Times Men Pruden and Coombs Welcome Postie Solomon

Readers of the conservative Washington Times can breathe easy. The new editor says he didn't get the liberal bug while toiling at the Washington Post.

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Whew. Readers of and workers at the conservative Washington Times can breathe easier now. New Editor John Solomon, who toiled at the Washington Post for a year and before that at the AP, says he didn't drink the Post 's Kool-Aid. "I didn't get the bug," he told an intimate gathering last night at the Heritage Foundation, where former Times Editor-in-Chief Wesley Pruden and former Managing Editor Fran Coombs were feted for building the Times. That should bring relief to those inside and outside the paper who had worried that the recent hire was an indication that its owners wanted to tilt it center-left. In fact, Times workers have largely praised Solomon's approach at the city's No. 2 newspaper, where I once held the White House correspondent's job for 10 years.

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Heritage President Ed Feulner, for Washington Whispers.
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Former Times Managing Editor Fran Coombs, for Washington Whispers.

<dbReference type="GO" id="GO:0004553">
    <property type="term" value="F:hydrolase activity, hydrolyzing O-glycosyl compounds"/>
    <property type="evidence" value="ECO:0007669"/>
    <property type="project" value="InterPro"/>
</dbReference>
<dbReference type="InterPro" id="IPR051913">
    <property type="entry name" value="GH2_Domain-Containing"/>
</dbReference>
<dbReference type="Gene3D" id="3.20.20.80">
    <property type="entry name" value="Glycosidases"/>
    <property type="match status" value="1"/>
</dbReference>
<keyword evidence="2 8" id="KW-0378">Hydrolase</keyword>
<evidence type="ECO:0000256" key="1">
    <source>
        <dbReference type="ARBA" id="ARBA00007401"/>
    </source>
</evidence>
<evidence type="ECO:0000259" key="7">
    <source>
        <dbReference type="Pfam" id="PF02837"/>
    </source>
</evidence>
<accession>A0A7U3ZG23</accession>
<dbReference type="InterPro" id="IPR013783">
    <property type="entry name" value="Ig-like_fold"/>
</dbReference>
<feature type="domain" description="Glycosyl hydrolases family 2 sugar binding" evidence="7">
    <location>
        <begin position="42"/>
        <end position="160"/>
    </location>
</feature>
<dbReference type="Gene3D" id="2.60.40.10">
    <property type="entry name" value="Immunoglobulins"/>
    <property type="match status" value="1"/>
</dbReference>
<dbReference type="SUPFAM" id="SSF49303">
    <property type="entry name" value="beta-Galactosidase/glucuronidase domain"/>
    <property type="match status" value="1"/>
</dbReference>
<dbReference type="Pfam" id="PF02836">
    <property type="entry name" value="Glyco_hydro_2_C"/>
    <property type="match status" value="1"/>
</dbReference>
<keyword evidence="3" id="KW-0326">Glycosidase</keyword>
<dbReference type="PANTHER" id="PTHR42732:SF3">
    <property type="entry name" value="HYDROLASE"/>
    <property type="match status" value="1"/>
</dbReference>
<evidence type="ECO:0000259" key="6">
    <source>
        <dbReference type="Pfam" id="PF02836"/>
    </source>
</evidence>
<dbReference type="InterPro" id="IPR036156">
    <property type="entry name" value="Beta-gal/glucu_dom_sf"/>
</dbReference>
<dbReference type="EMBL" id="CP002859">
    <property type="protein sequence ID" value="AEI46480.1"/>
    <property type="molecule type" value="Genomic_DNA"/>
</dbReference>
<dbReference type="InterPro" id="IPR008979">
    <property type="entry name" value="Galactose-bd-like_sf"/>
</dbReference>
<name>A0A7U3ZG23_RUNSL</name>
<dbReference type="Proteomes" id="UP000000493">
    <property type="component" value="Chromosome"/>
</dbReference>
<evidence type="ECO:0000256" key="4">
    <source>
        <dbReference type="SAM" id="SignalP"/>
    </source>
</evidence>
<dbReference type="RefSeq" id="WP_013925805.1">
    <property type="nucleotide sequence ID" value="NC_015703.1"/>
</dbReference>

About the dinner: It was hosted by Heritage boss Edwin Feulner and VP Rebecca Hagelin. Joining the headliners were friends and family, Times workers like "Inside the Beltway" columnist John McCaslin, and others like former Times editorial page editor Tony Blankley and Mark Tapscott, former Times and Heritage exec who now runs the Washington Examiner's editorial page. Blankley praised Pruden and Coombs for having journalistic guts, and Feulner said the Times was a must-read, calling it "politically incorrect by design." Pruden, who retired to write a book but will continue his Times column, stated, "It's been a great run." He and Coombs both said they were pleased the owners chose Solomon as the new editor. Coombs, who stepped aside to let Solomon pick his own deputy, explained that his oft-stated motto "Journalism is war" was meant as a "rallying cry" to new reporters, who were urged to dig up exclusive stories to help the paper make its mark. And the huge Beatles fan described his long teaming with Pruden this way: "Wes and I were the Lennon and McCartney of the Washington Times."

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Times reporter Bill Gertz, for Washington Whispers.

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